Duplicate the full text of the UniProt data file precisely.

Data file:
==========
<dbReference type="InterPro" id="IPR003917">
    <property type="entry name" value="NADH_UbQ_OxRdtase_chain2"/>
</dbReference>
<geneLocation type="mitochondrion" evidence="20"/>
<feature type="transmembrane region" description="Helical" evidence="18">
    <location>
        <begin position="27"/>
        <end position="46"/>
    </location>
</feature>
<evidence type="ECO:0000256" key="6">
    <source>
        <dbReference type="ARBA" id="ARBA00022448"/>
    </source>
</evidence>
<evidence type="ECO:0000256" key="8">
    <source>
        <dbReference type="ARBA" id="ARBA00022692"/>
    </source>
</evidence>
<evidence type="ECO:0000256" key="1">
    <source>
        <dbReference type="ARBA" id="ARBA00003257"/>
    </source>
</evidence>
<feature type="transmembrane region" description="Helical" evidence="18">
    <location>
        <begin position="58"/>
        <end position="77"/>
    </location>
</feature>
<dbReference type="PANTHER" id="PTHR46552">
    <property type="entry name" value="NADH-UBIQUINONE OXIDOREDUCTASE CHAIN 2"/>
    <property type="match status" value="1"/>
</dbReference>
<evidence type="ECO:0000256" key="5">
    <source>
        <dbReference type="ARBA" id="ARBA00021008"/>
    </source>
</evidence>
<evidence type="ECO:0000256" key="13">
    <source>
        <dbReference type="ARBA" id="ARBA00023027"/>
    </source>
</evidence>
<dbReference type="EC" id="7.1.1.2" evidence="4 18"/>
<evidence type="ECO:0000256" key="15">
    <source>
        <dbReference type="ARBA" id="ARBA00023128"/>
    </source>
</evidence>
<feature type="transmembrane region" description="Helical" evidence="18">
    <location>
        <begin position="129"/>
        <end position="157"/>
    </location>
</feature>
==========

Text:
<dbReference type="InterPro" id="IPR003917">
    <property type="entry name" value="NADH_UbQ_OxRdtase_chain2"/>
</dbReference>
<geneLocation type="mitochondrion" evidence="20"/>
<feature type="transmembrane region" description="Helical" evidence="18">
    <location>
        <begin position="27"/>
        <end position="46"/>
    </location>
</feature>
<evidence type="ECO:0000256" key="6">
    <source>
        <dbReference type="ARBA" id="ARBA00022448"/>
    </source>
</evidence>
<evidence type="ECO:0000256" key="8">
    <source>
        <dbReference type="ARBA" id="ARBA00022692"/>
    </source>
</evidence>
<evidence type="ECO:0000256" key="1">
    <source>
        <dbReference type="ARBA" id="ARBA00003257"/>
    </source>
</evidence>
<feature type="transmembrane region" description="Helical" evidence="18">
    <location>
        <begin position="58"/>
        <end position="77"/>
    </location>
</feature>
<dbReference type="PANTHER" id="PTHR46552">
    <property type="entry name" value="NADH-UBIQUINONE OXIDOREDUCTASE CHAIN 2"/>
    <property type="match status" value="1"/>
</dbReference>
<evidence type="ECO:0000256" key="5">
    <source>
        <dbReference type="ARBA" id="ARBA00021008"/>
    </source>
</evidence>
<evidence type="ECO:0000256" key="13">
    <source>
        <dbReference type="ARBA" id="ARBA00023027"/>
    </source>
</evidence>
<dbReference type="EC" id="7.1.1.2" evidence="4 18"/>
<evidence type="ECO:0000256" key="15">
    <source>
        <dbReference type="ARBA" id="ARBA00023128"/>
    </source>
</evidence>
<feature type="transmembrane region" description="Helical" evidence="18">
    <location>
        <begin position="129"/>
        <end position="157"/>
    </location>
</feature>